Sovereignty or salatanah is an internal quality that we all understand. It is what we know by presence (‘ilm huduri). To conceptualize it we can use the expression: "The agent may or may not act". There is no necessity to act or not to act.
Sovereignty is similar to any of necessity and contingency from one aspect and different from each from the other. Sovereignty similar to necessity in being is rationally enough to justify the existence of a contingent being and leaving no need to look for something else.
The difference between sovereignty and necessity is that with necessity an act loses its equal relations to existence and non-existence and necessity of existence takes its place, while with sovereignty the contingency remains the same. Necessity consists in the fact that the agent has to act or not to act, but sovereignty means that the agent may or may not act.
Sovereignty is similar to contingency in preserving the equal relations of the contingent to both existence and non-existence, but sovereignty is different from contingency in being rationally enough to justify the existence of a contingent being while with contingency the question remains why it must come into existence.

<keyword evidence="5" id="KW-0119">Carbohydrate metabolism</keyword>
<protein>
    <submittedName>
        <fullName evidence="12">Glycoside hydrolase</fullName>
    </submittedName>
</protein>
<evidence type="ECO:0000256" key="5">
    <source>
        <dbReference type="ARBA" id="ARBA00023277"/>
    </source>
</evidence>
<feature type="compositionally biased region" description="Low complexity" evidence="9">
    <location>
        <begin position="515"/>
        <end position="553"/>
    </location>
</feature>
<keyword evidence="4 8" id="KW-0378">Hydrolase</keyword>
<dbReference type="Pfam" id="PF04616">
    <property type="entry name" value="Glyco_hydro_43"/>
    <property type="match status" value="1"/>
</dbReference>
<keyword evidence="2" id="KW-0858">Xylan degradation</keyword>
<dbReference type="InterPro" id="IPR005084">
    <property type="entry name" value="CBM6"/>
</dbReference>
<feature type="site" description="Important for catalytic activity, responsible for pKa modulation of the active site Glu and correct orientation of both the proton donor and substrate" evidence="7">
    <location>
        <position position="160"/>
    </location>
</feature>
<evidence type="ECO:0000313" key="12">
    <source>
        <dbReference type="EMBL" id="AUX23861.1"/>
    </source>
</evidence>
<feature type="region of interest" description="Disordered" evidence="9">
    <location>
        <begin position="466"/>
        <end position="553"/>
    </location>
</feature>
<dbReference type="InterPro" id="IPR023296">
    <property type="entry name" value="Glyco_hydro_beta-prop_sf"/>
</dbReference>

Having known that the sovereignty of the agent may substitute necessity and suffice the existence of a voluntary act which is the question at issue, reflection on our conscience and the way voluntary acts are issued from us shows clearly that the relation between us and our voluntary acts is one of sovereignty and not necessity. We as voluntary agents find that we have sovereignty upon our acts. We clearly understand the fact that even in circumstances in which all prerequisites and conditions of a voluntary act exist, it is not necessary to act. What we find deep in ourselves is this sovereignty upon our acts. It is up to us to act or not act and we are not compelled to do so1.